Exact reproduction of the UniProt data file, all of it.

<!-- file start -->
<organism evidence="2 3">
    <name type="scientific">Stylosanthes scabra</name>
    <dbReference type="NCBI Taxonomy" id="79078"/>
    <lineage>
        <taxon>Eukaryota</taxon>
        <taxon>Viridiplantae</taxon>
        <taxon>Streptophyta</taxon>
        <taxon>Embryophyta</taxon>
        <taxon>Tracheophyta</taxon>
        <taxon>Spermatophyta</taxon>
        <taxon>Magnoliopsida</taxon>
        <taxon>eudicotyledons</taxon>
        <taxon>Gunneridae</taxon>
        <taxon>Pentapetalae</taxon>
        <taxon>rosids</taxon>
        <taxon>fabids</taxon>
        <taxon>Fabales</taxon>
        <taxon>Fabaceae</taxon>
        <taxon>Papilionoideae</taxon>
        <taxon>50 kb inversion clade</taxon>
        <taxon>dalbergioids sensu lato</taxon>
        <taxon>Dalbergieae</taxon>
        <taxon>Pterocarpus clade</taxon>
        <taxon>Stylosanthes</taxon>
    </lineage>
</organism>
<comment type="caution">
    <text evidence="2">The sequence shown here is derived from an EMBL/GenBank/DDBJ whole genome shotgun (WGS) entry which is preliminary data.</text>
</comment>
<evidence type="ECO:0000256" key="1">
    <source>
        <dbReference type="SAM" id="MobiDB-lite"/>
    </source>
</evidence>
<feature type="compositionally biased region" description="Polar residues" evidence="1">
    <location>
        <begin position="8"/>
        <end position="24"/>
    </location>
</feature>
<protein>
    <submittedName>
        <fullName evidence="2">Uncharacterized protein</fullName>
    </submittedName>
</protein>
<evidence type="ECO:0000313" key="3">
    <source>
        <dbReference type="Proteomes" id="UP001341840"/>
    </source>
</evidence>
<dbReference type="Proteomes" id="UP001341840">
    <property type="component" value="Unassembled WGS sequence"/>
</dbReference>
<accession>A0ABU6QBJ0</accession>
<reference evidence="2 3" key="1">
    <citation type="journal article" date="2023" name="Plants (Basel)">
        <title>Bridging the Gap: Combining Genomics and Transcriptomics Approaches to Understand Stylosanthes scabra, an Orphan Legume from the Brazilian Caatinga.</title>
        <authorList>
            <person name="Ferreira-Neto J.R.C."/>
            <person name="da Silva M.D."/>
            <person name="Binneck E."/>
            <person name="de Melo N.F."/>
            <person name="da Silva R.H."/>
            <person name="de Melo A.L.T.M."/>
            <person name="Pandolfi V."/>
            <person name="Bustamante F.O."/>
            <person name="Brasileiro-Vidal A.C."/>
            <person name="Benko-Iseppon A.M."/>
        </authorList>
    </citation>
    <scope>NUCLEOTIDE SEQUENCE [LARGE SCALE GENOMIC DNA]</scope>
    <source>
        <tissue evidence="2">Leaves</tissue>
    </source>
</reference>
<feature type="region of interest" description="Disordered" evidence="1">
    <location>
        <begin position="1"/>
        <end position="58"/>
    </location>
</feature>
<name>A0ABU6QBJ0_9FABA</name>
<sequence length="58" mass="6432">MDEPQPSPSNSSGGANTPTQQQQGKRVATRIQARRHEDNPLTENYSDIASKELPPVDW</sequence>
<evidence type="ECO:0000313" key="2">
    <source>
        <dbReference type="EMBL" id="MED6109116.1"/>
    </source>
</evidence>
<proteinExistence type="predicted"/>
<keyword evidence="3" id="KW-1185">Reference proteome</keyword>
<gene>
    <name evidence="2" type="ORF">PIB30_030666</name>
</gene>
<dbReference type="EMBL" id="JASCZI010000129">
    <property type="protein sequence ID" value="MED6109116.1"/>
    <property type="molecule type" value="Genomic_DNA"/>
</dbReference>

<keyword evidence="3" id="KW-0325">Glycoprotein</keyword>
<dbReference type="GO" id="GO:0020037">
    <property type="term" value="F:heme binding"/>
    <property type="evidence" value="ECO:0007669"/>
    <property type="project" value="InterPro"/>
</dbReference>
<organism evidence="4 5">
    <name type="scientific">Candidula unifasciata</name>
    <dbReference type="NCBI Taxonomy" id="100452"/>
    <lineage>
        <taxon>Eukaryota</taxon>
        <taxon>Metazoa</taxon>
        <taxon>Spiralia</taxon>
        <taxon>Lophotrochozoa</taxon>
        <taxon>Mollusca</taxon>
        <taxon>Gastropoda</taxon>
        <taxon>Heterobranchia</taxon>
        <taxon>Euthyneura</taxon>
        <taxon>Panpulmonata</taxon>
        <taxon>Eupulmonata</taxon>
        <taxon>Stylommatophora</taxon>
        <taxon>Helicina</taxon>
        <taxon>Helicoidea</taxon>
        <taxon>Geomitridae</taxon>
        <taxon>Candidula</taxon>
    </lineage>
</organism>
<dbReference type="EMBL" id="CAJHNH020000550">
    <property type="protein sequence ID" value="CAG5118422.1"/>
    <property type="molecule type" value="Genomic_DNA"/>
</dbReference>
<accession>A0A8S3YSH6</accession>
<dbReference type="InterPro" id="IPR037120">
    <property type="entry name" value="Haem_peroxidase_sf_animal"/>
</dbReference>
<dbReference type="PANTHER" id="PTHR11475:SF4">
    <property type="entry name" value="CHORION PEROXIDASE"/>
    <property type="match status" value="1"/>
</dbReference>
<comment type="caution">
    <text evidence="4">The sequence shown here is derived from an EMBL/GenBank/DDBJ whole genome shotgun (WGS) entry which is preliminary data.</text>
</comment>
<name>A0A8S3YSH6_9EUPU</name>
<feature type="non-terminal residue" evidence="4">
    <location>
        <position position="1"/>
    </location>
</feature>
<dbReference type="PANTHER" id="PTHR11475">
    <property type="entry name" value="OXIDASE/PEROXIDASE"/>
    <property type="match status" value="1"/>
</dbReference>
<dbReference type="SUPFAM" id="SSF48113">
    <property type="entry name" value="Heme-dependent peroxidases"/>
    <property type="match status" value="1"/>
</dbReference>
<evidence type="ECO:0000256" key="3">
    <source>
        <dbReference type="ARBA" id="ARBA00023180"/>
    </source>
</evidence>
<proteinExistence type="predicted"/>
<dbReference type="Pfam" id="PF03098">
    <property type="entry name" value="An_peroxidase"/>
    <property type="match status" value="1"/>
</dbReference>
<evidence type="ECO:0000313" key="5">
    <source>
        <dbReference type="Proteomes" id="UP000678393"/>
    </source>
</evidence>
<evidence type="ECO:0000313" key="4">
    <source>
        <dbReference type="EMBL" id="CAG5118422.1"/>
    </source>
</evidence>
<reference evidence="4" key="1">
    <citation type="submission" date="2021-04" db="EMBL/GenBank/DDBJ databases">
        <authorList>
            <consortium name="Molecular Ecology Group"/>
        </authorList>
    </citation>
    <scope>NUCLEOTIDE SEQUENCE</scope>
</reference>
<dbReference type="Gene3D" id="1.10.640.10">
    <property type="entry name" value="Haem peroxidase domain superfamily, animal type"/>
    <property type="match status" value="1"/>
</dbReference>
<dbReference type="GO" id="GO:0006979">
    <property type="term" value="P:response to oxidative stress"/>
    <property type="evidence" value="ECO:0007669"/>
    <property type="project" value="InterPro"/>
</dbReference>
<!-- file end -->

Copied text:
<organism evidence="2 3">
    <name type="scientific">Stylosanthes scabra</name>
    <dbReference type="NCBI Taxonomy" id="79078"/>
    <lineage>
        <taxon>Eukaryota</taxon>
        <taxon>Viridiplantae</taxon>
        <taxon>Streptophyta</taxon>
        <taxon>Embryophyta</taxon>
        <taxon>Tracheophyta</taxon>
        <taxon>Spermatophyta</taxon>
        <taxon>Magnoliopsida</taxon>
        <taxon>eudicotyledons</taxon>
        <taxon>Gunneridae</taxon>
        <taxon>Pentapetalae</taxon>
        <taxon>rosids</taxon>
        <taxon>fabids</taxon>
        <taxon>Fabales</taxon>
        <taxon>Fabaceae</taxon>
        <taxon>Papilionoideae</taxon>
        <taxon>50 kb inversion clade</taxon>
        <taxon>dalbergioids sensu lato</taxon>
        <taxon>Dalbergieae</taxon>
        <taxon>Pterocarpus clade</taxon>
        <taxon>Stylosanthes</taxon>
    </lineage>
</organism>
<comment type="caution">
    <text evidence="2">The sequence shown here is derived from an EMBL/GenBank/DDBJ whole genome shotgun (WGS) entry which is preliminary data.</text>
</comment>
<evidence type="ECO:0000256" key="1">
    <source>
        <dbReference type="SAM" id="MobiDB-lite"/>
    </source>
</evidence>
<feature type="compositionally biased region" description="Polar residues" evidence="1">
    <location>
        <begin position="8"/>
        <end position="24"/>
    </location>
</feature>
<protein>
    <submittedName>
        <fullName evidence="2">Uncharacterized protein</fullName>
    </submittedName>
</protein>
<evidence type="ECO:0000313" key="3">
    <source>
        <dbReference type="Proteomes" id="UP001341840"/>
    </source>
</evidence>
<dbReference type="Proteomes" id="UP001341840">
    <property type="component" value="Unassembled WGS sequence"/>
</dbReference>
<accession>A0ABU6QBJ0</accession>
<reference evidence="2 3" key="1">
    <citation type="journal article" date="2023" name="Plants (Basel)">
        <title>Bridging the Gap: Combining Genomics and Transcriptomics Approaches to Understand Stylosanthes scabra, an Orphan Legume from the Brazilian Caatinga.</title>
        <authorList>
            <person name="Ferreira-Neto J.R.C."/>
            <person name="da Silva M.D."/>
            <person name="Binneck E."/>
            <person name="de Melo N.F."/>
            <person name="da Silva R.H."/>
            <person name="de Melo A.L.T.M."/>
            <person name="Pandolfi V."/>
            <person name="Bustamante F.O."/>
            <person name="Brasileiro-Vidal A.C."/>
            <person name="Benko-Iseppon A.M."/>
        </authorList>
    </citation>
    <scope>NUCLEOTIDE SEQUENCE [LARGE SCALE GENOMIC DNA]</scope>
    <source>
        <tissue evidence="2">Leaves</tissue>
    </source>
</reference>
<feature type="region of interest" description="Disordered" evidence="1">
    <location>
        <begin position="1"/>
        <end position="58"/>
    </location>
</feature>
<name>A0ABU6QBJ0_9FABA</name>
<sequence length="58" mass="6432">MDEPQPSPSNSSGGANTPTQQQQGKRVATRIQARRHEDNPLTENYSDIASKELPPVDW</sequence>
<evidence type="ECO:0000313" key="2">
    <source>
        <dbReference type="EMBL" id="MED6109116.1"/>
    </source>
</evidence>
<proteinExistence type="predicted"/>
<keyword evidence="3" id="KW-1185">Reference proteome</keyword>
<gene>
    <name evidence="2" type="ORF">PIB30_030666</name>
</gene>
<dbReference type="EMBL" id="JASCZI010000129">
    <property type="protein sequence ID" value="MED6109116.1"/>
    <property type="molecule type" value="Genomic_DNA"/>
</dbReference>

<keyword evidence="3" id="KW-0325">Glycoprotein</keyword>
<dbReference type="GO" id="GO:0020037">
    <property type="term" value="F:heme binding"/>
    <property type="evidence" value="ECO:0007669"/>
    <property type="project" value="InterPro"/>
</dbReference>
<organism evidence="4 5">
    <name type="scientific">Candidula unifasciata</name>
    <dbReference type="NCBI Taxonomy" id="100452"/>
    <lineage>
        <taxon>Eukaryota</taxon>
        <taxon>Metazoa</taxon>
        <taxon>Spiralia</taxon>
        <taxon>Lophotrochozoa</taxon>
        <taxon>Mollusca</taxon>
        <taxon>Gastropoda</taxon>
        <taxon>Heterobranchia</taxon>
        <taxon>Euthyneura</taxon>
        <taxon>Panpulmonata</taxon>
        <taxon>Eupulmonata</taxon>
        <taxon>Stylommatophora</taxon>
        <taxon>Helicina</taxon>
        <taxon>Helicoidea</taxon>
        <taxon>Geomitridae</taxon>
        <taxon>Candidula</taxon>
    </lineage>
</organism>
<dbReference type="EMBL" id="CAJHNH020000550">
    <property type="protein sequence ID" value="CAG5118422.1"/>
    <property type="molecule type" value="Genomic_DNA"/>
</dbReference>
<accession>A0A8S3YSH6</accession>
<dbReference type="InterPro" id="IPR037120">
    <property type="entry name" value="Haem_peroxidase_sf_animal"/>
</dbReference>
<dbReference type="PANTHER" id="PTHR11475:SF4">
    <property type="entry name" value="CHORION PEROXIDASE"/>
    <property type="match status" value="1"/>
</dbReference>
<comment type="caution">
    <text evidence="4">The sequence shown here is derived from an EMBL/GenBank/DDBJ whole genome shotgun (WGS) entry which is preliminary data.</text>
</comment>
<name>A0A8S3YSH6_9EUPU</name>
<feature type="non-terminal residue" evidence="4">
    <location>
        <position position="1"/>
    </location>
</feature>
<dbReference type="PANTHER" id="PTHR11475">
    <property type="entry name" value="OXIDASE/PEROXIDASE"/>
    <property type="match status" value="1"/>
</dbReference>
<dbReference type="SUPFAM" id="SSF48113">
    <property type="entry name" value="Heme-dependent peroxidases"/>
    <property type="match status" value="1"/>
</dbReference>
<evidence type="ECO:0000256" key="3">
    <source>
        <dbReference type="ARBA" id="ARBA00023180"/>
    </source>
</evidence>
<proteinExistence type="predicted"/>
<dbReference type="Pfam" id="PF03098">
    <property type="entry name" value="An_peroxidase"/>
    <property type="match status" value="1"/>
</dbReference>
<evidence type="ECO:0000313" key="5">
    <source>
        <dbReference type="Proteomes" id="UP000678393"/>
    </source>
</evidence>
<evidence type="ECO:0000313" key="4">
    <source>
        <dbReference type="EMBL" id="CAG5118422.1"/>
    </source>
</evidence>
<reference evidence="4" key="1">
    <citation type="submission" date="2021-04" db="EMBL/GenBank/DDBJ databases">
        <authorList>
            <consortium name="Molecular Ecology Group"/>
        </authorList>
    </citation>
    <scope>NUCLEOTIDE SEQUENCE</scope>
</reference>
<dbReference type="Gene3D" id="1.10.640.10">
    <property type="entry name" value="Haem peroxidase domain superfamily, animal type"/>
    <property type="match status" value="1"/>
</dbReference>
<dbReference type="GO" id="GO:0006979">
    <property type="term" value="P:response to oxidative stress"/>
    <property type="evidence" value="ECO:0007669"/>
    <property type="project" value="InterPro"/>
</dbReference>